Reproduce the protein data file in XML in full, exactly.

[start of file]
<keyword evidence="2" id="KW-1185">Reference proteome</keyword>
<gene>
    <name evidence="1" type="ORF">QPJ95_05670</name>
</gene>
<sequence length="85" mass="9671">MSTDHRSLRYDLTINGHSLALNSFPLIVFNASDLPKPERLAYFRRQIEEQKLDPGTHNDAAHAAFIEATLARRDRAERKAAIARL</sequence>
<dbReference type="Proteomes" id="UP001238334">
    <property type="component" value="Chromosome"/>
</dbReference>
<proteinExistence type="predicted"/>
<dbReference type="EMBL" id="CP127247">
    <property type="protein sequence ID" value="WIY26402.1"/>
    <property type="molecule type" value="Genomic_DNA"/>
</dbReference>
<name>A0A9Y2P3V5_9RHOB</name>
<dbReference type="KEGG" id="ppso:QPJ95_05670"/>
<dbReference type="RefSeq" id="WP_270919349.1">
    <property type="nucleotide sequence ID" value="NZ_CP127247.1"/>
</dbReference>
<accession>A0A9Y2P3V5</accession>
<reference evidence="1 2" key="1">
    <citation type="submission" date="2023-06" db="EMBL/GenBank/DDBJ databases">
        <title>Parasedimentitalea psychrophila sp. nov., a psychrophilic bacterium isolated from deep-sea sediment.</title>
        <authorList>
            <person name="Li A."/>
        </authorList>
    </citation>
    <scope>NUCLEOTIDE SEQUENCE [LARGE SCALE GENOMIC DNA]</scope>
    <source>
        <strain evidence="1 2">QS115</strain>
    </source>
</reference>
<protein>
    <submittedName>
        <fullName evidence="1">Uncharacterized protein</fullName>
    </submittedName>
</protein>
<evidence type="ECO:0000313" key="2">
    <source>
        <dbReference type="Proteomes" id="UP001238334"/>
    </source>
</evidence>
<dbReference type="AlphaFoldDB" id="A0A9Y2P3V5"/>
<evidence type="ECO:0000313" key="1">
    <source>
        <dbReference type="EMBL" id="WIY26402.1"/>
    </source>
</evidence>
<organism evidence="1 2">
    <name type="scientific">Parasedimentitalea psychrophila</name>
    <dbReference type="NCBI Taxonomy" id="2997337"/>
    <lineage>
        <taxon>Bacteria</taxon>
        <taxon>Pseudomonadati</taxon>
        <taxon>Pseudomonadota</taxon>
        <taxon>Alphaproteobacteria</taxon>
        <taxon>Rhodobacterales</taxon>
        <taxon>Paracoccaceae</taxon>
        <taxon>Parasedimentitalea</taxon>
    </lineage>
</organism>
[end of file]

<keyword evidence="2" id="KW-1185">Reference proteome</keyword>
<gene>
    <name evidence="1" type="ORF">QPJ95_05670</name>
</gene>
<sequence length="85" mass="9671">MSTDHRSLRYDLTINGHSLALNSFPLIVFNASDLPKPERLAYFRRQIEEQKLDPGTHNDAAHAAFIEATLARRDRAERKAAIARL</sequence>
<dbReference type="Proteomes" id="UP001238334">
    <property type="component" value="Chromosome"/>
</dbReference>
<proteinExistence type="predicted"/>
<dbReference type="EMBL" id="CP127247">
    <property type="protein sequence ID" value="WIY26402.1"/>
    <property type="molecule type" value="Genomic_DNA"/>
</dbReference>
<name>A0A9Y2P3V5_9RHOB</name>
<dbReference type="KEGG" id="ppso:QPJ95_05670"/>
<dbReference type="RefSeq" id="WP_270919349.1">
    <property type="nucleotide sequence ID" value="NZ_CP127247.1"/>
</dbReference>
<accession>A0A9Y2P3V5</accession>
<reference evidence="1 2" key="1">
    <citation type="submission" date="2023-06" db="EMBL/GenBank/DDBJ databases">
        <title>Parasedimentitalea psychrophila sp. nov., a psychrophilic bacterium isolated from deep-sea sediment.</title>
        <authorList>
            <person name="Li A."/>
        </authorList>
    </citation>
    <scope>NUCLEOTIDE SEQUENCE [LARGE SCALE GENOMIC DNA]</scope>
    <source>
        <strain evidence="1 2">QS115</strain>
    </source>
</reference>
<protein>
    <submittedName>
        <fullName evidence="1">Uncharacterized protein</fullName>
    </submittedName>
</protein>
<evidence type="ECO:0000313" key="2">
    <source>
        <dbReference type="Proteomes" id="UP001238334"/>
    </source>
</evidence>
<dbReference type="AlphaFoldDB" id="A0A9Y2P3V5"/>
<evidence type="ECO:0000313" key="1">
    <source>
        <dbReference type="EMBL" id="WIY26402.1"/>
    </source>
</evidence>
<organism evidence="1 2">
    <name type="scientific">Parasedimentitalea psychrophila</name>
    <dbReference type="NCBI Taxonomy" id="2997337"/>
    <lineage>
        <taxon>Bacteria</taxon>
        <taxon>Pseudomonadati</taxon>
        <taxon>Pseudomonadota</taxon>
        <taxon>Alphaproteobacteria</taxon>
        <taxon>Rhodobacterales</taxon>
        <taxon>Paracoccaceae</taxon>
        <taxon>Parasedimentitalea</taxon>
    </lineage>
</organism>